For example, from an analysis of 87 software products, we found converting the 11 points into essentially a two-point scale lost 4% of the information.

The negative impact is:

  1. Wider margins of error (more uncertainty)
  2. Needing a larger sample size to detect differences
  3. Changes over time or to competitors become less easy to detect with the same sample size (loss of precision)

This increase in the margin of error (and its effect on sample size) can be seen in the responses of 53 participants to their Likelihood to Recommend scores toward the brand Coca-Cola in Figure 3. Using the mean LTR response, the confidence interval width is 5.2% of the range (.57/11); for the NPS computation, the confidence interval width is 9.4% of the range (18.7/200).

Difference in width of confidence intervals using the mean or the official NPS

Figure 3: Difference in width of confidence intervals using the mean (right panel) or the official NPS (left panel) from LTR toward Coca-Cola. The NPS margin of error is almost twice the width of the mean (twice the uncertainty).

Moving the Mean or the Extremes?

The intent of using measures like customer satisfaction, likelihood to recommend, and perceived usability is of course not just an exercise in moving the mean from 4.5 to 5.1. It should be about using generally easy to collect leading indicators to predict harder to measure behavior.

This is the general idea behind models like the service profit chain: Increased customer satisfaction is expected to lead to greater customer retention. Improved customer retention leads to greater profitability.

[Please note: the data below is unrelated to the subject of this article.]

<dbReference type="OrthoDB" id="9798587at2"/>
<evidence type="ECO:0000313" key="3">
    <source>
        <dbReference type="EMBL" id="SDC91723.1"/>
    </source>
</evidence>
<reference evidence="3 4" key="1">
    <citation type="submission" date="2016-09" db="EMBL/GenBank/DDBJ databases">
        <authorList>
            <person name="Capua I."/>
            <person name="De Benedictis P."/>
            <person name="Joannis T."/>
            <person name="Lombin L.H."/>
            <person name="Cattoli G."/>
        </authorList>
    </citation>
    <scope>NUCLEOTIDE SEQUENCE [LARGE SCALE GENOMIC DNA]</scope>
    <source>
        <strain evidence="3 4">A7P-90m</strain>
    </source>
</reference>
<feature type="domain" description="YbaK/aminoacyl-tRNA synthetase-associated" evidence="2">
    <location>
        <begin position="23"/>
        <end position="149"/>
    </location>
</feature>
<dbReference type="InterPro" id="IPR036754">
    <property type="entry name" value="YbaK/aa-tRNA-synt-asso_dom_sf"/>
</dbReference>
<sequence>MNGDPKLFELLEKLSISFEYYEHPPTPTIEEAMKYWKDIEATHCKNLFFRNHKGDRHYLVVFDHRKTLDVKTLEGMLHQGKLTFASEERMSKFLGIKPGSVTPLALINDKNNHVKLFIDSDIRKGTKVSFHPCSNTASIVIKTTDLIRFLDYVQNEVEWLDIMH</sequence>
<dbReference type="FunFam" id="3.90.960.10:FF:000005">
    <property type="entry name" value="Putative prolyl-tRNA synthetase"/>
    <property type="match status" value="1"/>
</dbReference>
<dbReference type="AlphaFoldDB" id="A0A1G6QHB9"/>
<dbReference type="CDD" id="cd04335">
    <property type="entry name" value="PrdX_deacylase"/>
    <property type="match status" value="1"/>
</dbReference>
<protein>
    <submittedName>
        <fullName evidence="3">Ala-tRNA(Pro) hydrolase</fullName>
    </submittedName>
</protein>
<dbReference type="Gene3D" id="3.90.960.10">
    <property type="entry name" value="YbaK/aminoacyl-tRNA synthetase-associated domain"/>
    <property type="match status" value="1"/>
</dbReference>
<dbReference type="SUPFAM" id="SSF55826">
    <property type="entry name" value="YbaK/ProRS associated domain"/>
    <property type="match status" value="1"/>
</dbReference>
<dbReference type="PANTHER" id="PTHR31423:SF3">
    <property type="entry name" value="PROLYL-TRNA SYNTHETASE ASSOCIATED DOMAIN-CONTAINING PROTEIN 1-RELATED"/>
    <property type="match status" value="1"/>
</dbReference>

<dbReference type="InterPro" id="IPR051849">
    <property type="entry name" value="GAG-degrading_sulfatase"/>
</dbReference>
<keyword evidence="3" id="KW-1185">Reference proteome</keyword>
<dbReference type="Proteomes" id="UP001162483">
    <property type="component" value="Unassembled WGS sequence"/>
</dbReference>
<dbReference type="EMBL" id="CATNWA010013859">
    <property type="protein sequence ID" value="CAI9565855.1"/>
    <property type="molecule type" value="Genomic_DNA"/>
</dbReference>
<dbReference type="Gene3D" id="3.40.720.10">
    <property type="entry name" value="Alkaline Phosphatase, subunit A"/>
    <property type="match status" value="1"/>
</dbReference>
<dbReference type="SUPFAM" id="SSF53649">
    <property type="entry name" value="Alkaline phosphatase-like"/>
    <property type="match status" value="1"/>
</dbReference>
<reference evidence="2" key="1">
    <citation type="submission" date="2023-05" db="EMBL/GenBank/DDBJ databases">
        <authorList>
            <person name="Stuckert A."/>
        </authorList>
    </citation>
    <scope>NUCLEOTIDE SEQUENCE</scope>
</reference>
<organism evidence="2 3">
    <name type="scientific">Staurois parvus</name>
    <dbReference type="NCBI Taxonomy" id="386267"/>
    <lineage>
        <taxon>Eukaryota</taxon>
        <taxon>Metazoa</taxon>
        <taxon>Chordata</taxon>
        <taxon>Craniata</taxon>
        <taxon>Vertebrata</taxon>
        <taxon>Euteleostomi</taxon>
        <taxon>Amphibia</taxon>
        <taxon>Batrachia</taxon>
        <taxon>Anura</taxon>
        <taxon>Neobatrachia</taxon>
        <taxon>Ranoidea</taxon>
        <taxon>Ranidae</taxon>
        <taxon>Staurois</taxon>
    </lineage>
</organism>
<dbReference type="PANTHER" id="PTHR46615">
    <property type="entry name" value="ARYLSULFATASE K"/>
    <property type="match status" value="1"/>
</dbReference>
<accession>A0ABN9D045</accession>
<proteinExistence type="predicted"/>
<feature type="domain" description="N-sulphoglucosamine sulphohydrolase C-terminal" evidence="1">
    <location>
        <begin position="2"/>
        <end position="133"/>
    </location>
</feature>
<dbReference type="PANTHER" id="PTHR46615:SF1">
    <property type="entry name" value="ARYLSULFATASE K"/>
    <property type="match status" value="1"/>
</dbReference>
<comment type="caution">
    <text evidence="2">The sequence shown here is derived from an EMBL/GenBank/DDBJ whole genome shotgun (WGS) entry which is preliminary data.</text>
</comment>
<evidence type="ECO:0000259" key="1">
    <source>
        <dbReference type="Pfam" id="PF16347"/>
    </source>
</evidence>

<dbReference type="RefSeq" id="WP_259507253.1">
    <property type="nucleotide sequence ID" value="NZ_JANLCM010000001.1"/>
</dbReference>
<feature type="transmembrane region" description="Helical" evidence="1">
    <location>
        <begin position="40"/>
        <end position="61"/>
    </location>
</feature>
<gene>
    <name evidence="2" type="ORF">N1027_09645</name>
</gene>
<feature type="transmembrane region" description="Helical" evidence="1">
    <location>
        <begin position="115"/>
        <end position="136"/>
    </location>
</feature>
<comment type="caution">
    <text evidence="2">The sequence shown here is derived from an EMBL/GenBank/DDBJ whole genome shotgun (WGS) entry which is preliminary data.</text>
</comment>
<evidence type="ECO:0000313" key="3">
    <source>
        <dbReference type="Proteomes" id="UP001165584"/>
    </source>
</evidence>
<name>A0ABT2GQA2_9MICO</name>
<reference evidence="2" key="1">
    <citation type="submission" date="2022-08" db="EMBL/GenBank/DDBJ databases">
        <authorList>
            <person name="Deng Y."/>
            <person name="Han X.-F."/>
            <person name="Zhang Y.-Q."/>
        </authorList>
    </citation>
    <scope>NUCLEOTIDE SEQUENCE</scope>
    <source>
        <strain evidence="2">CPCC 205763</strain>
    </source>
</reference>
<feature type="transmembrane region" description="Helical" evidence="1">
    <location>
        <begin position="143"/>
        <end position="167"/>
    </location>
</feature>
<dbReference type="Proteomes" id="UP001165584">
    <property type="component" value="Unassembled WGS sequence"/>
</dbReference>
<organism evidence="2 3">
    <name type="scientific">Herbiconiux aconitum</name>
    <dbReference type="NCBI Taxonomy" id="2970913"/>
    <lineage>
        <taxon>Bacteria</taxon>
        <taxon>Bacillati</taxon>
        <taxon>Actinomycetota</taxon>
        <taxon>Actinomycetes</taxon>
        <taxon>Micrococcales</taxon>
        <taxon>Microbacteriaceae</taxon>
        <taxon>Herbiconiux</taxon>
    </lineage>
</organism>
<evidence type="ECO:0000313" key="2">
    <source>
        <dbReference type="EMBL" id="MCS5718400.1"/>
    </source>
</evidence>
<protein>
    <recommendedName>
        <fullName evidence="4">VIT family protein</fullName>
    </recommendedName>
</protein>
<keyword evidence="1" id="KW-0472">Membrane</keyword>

Reichheld and others have argued though that, in fact, it’s not the mean companies should be concerned with, but rather the extreme responders, which have a better association with repurchasing (growth). In his 2003 HBR article, Reichheld says

“Promoters,” the customers with the highest rates of repurchase and referral, gave ratings of nine or ten to the [likelihood to recommend] question.”

Reichheld also talks about the impact of extremely low responses (detractors). But is there other evidence to support the connection between extreme attitudes and behavior that Reichheld found?

The Extremes of Attitudes

There is evidence that attitudes (at least in some situations) don’t follow a simple linear pattern and in fact, it’s the extremes in attitudes, which are better predictors of behavior.

Oliver et al. (1997) suggest that moderate attitudes fall into a ”zone of indifference” and only when attitudes become extremely positive or negative do they begin to map to behavior.